Aired Nov. 14, 1995
11:35 a.m. EST (1635 GMT)
Abstract : The radiation therapy unit at Johns Hopkins Oncology Center demonstrates how the latest technology, including a kind of virtual reality of a patient's pelvis, is used to treat prostate cancer.
JEFF LEVINE, Anchor: Here at Johns Hopkins, doctors have the latest in diagnostic and treatment tools. This is a radiation therapy unit and it is state-of-the-art. With me is Dr. Ted DeWeese and one of his patients, Mr. Charles Lafe. We appreciate your participating today. I think before we get into the mechanics of the therapy we should learn a bit more of how you site the tumor because this is pretty exciting stuff. You use what we would call a virtual reality technique.
Dr. TED DeWEESE, Johns Hopkins Oncology Center: Yeah, basically that's correct. When the patients initially come to us we place them into what is basically a sophisticated CT scanner, the most state-of-the-art CT scanner, that Mr. Lafe actually did go through which is hooked to again, a very sophisticated three-dimensional treatment planning device - all computerized. And that actually allows us to localize the tumor very precisely within the body, in this case prostate, as well as the surrounding normal tissues that are important to miss with our treatment.
JEFF LEVINE: Now this may seem like kind of a silly question but don't we know where the prostate is in the body? How much more precisely do you need to find out where the problem is?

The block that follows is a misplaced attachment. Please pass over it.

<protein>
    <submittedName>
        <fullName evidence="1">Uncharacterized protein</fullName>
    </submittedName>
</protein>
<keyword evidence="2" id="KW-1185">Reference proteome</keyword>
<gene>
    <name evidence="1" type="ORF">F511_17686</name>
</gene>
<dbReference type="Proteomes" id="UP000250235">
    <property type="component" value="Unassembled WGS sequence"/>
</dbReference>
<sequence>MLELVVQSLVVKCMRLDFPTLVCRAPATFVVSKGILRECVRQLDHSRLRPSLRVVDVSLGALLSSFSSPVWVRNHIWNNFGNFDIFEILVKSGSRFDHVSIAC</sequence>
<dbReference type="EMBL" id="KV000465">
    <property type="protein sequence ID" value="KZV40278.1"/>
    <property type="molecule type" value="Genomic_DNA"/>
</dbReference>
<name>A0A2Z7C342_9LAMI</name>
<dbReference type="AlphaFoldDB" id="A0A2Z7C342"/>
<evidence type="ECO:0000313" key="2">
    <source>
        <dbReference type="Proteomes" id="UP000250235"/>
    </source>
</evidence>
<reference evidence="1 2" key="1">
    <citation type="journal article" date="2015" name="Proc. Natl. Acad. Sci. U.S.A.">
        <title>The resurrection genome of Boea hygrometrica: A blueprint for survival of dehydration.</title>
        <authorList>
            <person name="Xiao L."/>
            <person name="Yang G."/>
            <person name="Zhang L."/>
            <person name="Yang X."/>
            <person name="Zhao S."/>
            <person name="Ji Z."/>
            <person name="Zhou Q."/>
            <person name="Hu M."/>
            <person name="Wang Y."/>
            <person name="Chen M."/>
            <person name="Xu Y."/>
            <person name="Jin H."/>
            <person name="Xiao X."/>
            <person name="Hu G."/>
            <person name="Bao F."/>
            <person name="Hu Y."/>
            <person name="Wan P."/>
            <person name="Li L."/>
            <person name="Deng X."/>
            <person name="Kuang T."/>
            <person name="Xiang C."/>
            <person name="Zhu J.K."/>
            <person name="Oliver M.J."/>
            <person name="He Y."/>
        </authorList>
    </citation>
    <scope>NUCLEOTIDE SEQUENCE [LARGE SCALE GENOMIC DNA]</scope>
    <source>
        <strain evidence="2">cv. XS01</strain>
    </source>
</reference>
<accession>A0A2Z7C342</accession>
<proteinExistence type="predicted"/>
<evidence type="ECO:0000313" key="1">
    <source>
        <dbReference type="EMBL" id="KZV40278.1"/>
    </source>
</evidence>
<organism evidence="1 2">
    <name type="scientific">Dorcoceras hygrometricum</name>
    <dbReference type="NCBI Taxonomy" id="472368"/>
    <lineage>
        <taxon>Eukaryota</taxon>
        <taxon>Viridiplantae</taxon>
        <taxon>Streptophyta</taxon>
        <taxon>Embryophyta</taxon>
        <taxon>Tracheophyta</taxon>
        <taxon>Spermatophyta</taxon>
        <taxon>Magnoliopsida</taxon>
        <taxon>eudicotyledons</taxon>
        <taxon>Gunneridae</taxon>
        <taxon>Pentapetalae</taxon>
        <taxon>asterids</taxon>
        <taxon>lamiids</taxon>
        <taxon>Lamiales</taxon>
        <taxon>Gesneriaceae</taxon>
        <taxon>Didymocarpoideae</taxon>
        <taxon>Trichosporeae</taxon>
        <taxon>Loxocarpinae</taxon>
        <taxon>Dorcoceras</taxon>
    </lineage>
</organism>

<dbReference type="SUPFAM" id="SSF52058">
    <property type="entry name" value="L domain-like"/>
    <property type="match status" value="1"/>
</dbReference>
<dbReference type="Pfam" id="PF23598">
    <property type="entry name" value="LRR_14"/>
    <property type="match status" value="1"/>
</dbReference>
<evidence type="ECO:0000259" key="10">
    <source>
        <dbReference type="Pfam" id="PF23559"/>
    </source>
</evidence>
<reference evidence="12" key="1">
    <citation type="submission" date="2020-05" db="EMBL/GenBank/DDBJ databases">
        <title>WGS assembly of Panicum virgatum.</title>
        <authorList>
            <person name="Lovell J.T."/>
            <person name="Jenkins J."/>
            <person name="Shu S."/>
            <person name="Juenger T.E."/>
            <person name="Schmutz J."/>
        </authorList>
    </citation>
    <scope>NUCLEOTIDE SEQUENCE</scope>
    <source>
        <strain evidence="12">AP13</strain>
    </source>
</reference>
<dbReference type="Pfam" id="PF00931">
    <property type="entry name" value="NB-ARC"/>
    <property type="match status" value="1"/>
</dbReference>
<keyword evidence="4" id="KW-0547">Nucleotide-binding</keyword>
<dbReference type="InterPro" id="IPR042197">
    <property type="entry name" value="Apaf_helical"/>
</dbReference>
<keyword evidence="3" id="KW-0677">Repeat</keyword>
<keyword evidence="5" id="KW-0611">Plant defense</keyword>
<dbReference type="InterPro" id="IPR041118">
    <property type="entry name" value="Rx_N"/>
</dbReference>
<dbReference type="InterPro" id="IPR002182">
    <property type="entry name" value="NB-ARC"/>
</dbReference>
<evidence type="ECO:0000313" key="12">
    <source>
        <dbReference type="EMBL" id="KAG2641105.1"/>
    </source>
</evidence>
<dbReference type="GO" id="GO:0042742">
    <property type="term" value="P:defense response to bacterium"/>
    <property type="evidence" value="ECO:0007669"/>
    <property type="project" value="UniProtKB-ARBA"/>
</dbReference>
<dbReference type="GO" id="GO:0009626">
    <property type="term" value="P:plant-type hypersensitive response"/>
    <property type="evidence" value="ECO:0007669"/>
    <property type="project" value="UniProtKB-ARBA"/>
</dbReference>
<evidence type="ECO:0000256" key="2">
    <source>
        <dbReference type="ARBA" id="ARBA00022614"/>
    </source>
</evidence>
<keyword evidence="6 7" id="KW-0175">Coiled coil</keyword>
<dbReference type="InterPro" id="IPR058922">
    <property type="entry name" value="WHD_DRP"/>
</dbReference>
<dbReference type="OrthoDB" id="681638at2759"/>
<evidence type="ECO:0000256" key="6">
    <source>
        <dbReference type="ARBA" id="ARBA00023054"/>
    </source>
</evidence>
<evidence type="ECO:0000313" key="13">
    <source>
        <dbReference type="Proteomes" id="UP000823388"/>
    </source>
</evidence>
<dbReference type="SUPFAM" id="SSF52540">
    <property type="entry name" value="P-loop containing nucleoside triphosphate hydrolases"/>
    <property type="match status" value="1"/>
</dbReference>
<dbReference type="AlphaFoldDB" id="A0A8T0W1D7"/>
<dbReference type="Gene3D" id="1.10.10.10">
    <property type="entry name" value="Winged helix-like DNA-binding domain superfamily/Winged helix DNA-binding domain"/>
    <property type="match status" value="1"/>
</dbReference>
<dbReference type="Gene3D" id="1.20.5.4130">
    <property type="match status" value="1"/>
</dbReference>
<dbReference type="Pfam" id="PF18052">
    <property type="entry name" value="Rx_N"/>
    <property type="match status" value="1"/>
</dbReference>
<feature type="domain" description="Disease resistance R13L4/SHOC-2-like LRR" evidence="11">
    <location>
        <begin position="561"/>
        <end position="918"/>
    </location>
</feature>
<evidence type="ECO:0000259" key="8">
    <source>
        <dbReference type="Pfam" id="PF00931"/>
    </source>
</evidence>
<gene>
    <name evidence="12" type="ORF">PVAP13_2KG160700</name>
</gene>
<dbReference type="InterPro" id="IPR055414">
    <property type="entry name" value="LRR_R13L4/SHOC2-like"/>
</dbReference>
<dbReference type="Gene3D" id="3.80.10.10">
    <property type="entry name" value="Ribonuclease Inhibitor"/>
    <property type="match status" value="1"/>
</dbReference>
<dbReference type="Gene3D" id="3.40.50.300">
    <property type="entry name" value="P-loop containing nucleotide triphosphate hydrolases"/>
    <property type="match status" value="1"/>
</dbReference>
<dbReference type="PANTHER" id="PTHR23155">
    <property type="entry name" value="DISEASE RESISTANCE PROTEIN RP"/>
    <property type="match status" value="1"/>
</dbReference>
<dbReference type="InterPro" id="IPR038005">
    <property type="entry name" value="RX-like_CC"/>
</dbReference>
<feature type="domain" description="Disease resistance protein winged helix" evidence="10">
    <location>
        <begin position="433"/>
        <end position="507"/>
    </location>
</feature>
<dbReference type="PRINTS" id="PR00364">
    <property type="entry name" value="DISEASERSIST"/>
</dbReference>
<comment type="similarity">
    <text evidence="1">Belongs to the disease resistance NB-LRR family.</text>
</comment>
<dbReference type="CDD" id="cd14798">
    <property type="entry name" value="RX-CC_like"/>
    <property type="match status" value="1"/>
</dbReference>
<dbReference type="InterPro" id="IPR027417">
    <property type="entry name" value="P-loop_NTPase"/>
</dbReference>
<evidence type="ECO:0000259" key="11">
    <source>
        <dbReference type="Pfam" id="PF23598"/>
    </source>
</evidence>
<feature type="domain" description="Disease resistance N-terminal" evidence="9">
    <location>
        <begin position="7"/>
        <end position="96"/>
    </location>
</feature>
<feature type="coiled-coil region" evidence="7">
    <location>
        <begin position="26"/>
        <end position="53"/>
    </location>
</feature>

Dr. TED DeWEESE: Well that's a very good question. The prostate is generally localized in the same place in most men but there's variations within centimeters or inches, depending on the man and even more importantly, the other surrounding structures that we want to minimize toxicity to, or radiation dose to, vary between people.
JEFF LEVINE: How tough has this been on you, Mr. Lafe, can you tell us?
CHARLES LAFE, Patient: It's been very, very easy on me. I have not had any- real easy- I mean good- any side effects whatsoever and I'm just getting along fine and I've been half-way through my treatment now.
JEFF LEVINE: And finally, what's the prognosis here? What kind of positive outcomes do you hope to have? What's the chance of having a good outcome?
Dr. TED DeWEESE: Well fortunately, Mr. Lafe was seen early in his disease course and diagnosed with very early stage prostate cancer so he has well over 80 percent chance of being cured.
JEFF LEVINE: Is this true of the typical prostate patient or not?
Dr. TED DeWEESE: Well fortunately, we're seeing much earlier stages of prostate cancer within the last, say, five or six years and that's fortunate. And as long as they're caught early we have a very good chance. If they, unfortunately, come later it's much- much- a grim prognosis.
JEFF LEVINE: So basically a positive picture?
Dr. TED DeWEESE: You bet.
JEFF LEVINE: Dr. DeWeese, Mr. Lafe, thank you for joining us.
Copyright © 1995 Cable News Network, Inc.
ALL RIGHTS RESERVED.
External sites are not endorsed by CNN Interactive.